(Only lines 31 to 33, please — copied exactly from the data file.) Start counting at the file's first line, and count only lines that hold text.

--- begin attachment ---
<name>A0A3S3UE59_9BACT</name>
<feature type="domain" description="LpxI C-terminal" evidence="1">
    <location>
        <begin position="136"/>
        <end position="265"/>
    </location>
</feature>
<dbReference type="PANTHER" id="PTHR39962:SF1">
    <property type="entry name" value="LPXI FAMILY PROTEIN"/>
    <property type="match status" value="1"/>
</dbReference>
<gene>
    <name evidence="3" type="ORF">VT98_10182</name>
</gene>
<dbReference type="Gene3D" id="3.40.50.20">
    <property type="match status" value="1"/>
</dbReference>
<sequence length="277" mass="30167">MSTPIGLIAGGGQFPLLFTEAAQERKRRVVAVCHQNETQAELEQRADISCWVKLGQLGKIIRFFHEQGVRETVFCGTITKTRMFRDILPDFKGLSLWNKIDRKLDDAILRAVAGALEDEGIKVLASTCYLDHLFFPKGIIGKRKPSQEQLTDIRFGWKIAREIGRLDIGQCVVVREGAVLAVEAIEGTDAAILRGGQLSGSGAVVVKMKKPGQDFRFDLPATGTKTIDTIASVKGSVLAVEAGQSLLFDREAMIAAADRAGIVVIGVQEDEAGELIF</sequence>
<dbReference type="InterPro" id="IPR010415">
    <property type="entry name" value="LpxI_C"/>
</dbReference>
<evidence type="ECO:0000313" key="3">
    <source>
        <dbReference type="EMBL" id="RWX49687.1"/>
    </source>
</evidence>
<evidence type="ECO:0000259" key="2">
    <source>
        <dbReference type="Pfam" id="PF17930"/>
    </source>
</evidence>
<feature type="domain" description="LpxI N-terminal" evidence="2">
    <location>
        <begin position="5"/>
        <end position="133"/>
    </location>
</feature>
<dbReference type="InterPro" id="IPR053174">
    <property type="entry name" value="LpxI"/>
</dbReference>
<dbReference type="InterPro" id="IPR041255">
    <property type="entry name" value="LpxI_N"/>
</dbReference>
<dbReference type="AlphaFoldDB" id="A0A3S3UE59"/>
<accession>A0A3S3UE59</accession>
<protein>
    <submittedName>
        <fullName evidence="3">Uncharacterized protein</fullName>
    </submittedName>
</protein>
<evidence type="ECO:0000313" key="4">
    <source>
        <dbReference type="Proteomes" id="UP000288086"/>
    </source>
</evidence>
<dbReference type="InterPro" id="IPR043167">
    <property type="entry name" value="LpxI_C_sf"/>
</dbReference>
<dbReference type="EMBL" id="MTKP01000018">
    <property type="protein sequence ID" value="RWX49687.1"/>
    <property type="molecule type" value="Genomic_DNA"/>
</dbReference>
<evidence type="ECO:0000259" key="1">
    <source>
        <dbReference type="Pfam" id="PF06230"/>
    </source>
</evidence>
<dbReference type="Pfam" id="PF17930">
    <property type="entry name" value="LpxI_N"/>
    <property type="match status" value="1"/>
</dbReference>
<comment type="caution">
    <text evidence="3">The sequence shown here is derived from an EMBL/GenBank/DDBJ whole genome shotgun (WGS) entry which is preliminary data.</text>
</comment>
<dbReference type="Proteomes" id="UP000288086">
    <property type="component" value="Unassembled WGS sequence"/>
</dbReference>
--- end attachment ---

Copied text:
</evidence>
<feature type="domain" description="LpxI N-terminal" evidence="2">
    <location>